Yet even with these serious flaws I found the overall series and this final volume addictive. I was interested in most of the interweaved plot lines (in so far as I could keep up with them - huge tales like this should not only have a Who's Who at the end but it should also be page referenced so you can remind yourself of what the characters were doing when they last appeared) and I was wondering, quite near the end, just how Hamilton was going to tie them all off. He does it cleverly, but bizarrely in such a giant book, he does it in a bit of a rush. Great fun anyway, and if you fit the description above you should definitely finish off the trilogy.
As well as being the final novel in the colossal Night's Dawn Trilogy, The Naked God is probably the single largest science fiction novel ever written (excluding Atlas Shrugged, depending on if you want to argue that as SF or not), coming in at an eye-watering 1,150 pages in length. In hardcover. That's 200 pages longer even than its two huge forebears, and it has to be said the flagging pace of the book probably owes a lot to that fact.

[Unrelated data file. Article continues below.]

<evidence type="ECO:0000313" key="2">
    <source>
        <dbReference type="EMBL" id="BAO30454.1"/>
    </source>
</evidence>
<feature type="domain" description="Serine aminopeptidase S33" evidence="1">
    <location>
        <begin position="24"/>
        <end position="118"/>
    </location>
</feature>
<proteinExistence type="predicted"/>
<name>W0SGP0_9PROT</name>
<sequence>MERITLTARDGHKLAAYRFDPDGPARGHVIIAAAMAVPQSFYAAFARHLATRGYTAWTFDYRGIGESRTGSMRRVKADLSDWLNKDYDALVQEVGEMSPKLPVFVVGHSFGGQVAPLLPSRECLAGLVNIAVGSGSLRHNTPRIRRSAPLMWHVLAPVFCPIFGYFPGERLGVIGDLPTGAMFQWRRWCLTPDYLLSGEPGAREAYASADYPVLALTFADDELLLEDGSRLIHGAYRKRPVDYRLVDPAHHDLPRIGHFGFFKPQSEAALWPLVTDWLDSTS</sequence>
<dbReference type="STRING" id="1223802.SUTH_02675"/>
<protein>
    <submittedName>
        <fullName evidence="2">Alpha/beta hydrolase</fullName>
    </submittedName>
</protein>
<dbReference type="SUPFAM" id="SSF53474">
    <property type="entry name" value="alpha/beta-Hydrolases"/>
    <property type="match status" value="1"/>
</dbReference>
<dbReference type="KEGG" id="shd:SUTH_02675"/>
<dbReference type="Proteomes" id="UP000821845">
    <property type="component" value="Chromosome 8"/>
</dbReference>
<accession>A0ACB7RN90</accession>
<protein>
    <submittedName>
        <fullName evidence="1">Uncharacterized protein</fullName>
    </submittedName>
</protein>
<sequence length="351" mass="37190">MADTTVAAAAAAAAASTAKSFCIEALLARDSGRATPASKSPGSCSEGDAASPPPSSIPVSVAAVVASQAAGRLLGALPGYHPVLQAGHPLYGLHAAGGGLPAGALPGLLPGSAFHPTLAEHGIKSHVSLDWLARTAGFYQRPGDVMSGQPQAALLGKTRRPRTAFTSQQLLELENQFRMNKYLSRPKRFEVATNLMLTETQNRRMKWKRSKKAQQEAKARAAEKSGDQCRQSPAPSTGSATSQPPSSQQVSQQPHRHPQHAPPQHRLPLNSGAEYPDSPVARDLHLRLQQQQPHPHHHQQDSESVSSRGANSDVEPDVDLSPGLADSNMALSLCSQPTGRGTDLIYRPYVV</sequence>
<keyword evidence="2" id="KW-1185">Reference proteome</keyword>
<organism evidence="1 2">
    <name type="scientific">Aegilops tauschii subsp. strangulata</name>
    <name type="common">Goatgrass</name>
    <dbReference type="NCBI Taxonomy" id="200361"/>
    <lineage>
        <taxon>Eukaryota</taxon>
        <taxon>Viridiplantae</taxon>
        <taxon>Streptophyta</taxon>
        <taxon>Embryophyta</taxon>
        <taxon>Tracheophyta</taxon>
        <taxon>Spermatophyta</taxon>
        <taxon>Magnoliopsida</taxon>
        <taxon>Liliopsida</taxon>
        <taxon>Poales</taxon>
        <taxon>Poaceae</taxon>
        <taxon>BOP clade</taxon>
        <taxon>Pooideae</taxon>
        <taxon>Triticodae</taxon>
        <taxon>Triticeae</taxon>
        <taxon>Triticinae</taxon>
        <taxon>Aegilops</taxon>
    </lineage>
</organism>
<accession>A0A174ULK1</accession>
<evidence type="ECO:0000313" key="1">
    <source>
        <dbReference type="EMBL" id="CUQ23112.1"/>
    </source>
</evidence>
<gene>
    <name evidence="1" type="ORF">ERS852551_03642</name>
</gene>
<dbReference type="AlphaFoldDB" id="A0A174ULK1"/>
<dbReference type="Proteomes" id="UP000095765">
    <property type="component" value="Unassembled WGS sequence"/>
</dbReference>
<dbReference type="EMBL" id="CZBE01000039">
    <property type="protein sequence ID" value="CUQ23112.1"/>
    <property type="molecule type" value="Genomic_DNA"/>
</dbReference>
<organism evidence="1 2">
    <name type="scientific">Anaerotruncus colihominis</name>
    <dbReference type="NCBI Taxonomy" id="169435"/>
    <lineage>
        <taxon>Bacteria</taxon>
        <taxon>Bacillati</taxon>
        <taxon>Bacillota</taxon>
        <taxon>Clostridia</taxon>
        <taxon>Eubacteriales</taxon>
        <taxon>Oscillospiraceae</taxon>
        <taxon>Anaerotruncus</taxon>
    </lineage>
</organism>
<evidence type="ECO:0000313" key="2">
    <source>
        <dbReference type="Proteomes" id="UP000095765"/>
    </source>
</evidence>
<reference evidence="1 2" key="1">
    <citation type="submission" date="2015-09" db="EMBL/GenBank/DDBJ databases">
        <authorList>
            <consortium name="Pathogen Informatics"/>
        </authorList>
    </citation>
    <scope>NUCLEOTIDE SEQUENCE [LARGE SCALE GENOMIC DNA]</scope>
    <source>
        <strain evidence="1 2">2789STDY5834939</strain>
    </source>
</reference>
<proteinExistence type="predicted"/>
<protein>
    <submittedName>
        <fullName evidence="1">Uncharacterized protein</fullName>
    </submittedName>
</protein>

That said, The Naked God carries on the storylines left hanging at the end of The Neutronium Alchemist without interruption and, to use a rather lazy reviewing phrase, if you enjoyed the first two books I suspect you'll also enjoy the third. Numerous plot threads are in motion, and Hamilton deftly moves us between New California, Ombey, Valisk, Norfolk, Tranquillity, Earth, Trafalgar and other worlds with confidence and ease. However, he also has to time all his story threads to converge at the same point, which results in a number of middling problems contributing to the book's great length. Most notably, there's a discernible amount of filler in this book. Whilst it's great to finally get a detailed look at the ecologically devastated Earth with its population squeezed into immense domed cities, seeing Louise check into a hotel and get some neural nanonics does slow down the story at the exact moment it should really be gearing up for a thunderous climax. Instead, the story jumps around haphazardly, with an inordinate amount of chapters for the Valisk story given that very little happens in it but not much coverage at all of Joshua and Syrinx's mission, which should really be the dominant plot thread of the novel. Also, whilst an effective antagonist in the first two novels, Quinn Dexter's over-the-top villainy in this third volume does reduce him to a bit of a cartoon figure whom it is hard to take seriously. Hamilton should really not have given him the superpowers he did at the end of Book 2 (including virtual indestructibility), as they make his chapters somewhat tiresome. Indestructible characters, good or bad, make for dull reading.